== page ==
The city of Mumbai is taking urgent measures to address its severe air pollution problem, including implementing a response plan and evaluating anti-pollution technologies.
In response to persistently high levels of air pollution in Mumbai, the city has proposed four emergency actions to combat the issue. These actions include immediately stopping all construction activities, restricting the entry of trucks and heavy vehicles, shutting down polluting installations, and enforcing an odd-even scheme for private vehicles. These measures would be implemented if the air quality index with PM2.5 and PM10 levels remains at 300ug/m3 or 500ug/m3 respectively for 48 hours, indicating very severe pollution.
To further improve air quality, technology providers have been requested by industries and the BMC (Brihanmumbai Municipal Corporation) to install pollution control devices at selected locations in the city. To evaluate the effectiveness of these technologies, the Maharashtra Pollution Control Board (MPCB) has established an evaluation committee consisting of private industries, technology providers, MPCB and BMC officers. The committee will review and assess the techniques based on criteria such as efficiency, cost-effectiveness, and environmental impact. It will also develop a standard evaluation framework and regularly monitor the performance of these technologies.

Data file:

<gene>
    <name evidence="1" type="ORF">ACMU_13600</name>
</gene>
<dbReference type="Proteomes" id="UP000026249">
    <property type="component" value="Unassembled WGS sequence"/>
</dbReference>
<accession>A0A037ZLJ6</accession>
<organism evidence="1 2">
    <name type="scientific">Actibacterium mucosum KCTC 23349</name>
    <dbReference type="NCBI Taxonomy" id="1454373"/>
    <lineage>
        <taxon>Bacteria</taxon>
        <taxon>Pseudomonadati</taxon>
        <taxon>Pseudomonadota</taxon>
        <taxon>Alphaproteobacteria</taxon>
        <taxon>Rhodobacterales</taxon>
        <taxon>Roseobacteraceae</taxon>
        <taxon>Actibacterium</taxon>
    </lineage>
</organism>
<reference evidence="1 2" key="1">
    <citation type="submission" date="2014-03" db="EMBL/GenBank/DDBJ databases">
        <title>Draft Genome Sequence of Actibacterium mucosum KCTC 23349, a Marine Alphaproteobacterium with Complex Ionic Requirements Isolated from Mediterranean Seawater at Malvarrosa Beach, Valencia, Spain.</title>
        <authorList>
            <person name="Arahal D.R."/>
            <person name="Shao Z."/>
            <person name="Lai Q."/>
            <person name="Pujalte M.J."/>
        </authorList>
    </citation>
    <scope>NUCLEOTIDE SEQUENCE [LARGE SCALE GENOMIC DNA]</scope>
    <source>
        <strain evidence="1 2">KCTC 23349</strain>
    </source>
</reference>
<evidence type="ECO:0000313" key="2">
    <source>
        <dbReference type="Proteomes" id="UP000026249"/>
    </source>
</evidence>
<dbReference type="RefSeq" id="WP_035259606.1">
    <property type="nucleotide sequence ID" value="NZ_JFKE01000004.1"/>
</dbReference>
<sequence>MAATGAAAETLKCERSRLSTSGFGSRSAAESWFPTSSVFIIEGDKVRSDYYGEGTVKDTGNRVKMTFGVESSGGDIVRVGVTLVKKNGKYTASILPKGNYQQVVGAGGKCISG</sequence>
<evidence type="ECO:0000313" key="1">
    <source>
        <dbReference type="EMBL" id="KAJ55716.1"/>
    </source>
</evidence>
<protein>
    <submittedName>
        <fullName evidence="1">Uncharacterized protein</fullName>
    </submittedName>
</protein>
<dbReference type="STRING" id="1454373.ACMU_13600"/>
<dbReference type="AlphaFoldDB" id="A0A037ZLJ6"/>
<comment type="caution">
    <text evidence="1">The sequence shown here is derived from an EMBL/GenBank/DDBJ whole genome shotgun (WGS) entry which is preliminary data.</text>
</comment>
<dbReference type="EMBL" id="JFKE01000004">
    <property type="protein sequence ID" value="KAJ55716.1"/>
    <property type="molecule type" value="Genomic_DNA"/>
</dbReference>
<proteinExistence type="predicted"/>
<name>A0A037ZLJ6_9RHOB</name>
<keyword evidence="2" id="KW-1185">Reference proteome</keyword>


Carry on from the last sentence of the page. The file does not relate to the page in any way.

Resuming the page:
The implementation of the graded response action plan (GRAP) at the ward level is crucial for addressing different levels of air pollution in Mumbai. The GRAP brings together multiple stakeholders and authorities to prevent further deterioration of air quality once it reaches a certain threshold. This is particularly important during episodic rises in pollution levels due to winter weather conditions.
Monitoring data indicates that the air quality in Maharashtra ranges from satisfactory to moderately polluted. Non-attainment city action plans have been prescribed to improve air quality in these conditions. In severe air quality conditions, actions such as stopping diesel generator sets, increasing parking fees to discourage private vehicles, and improving public transportation services have been suggested. In moderate to poor conditions, measures include stopping the burning of garbage, sprinkling water or mechanized washing of roads, and controlling industrial emissions. Additionally, the smooth flow of traffic and strict implementation of pollution under control (PUC) norms for vehicles are emphasized.
Overall, the response plan and evaluation of anti-pollution technologies in Mumbai demonstrate the city’s commitment to addressing its air pollution problem. By implementing these measures, Mumbai aims to improve air quality and protect public health.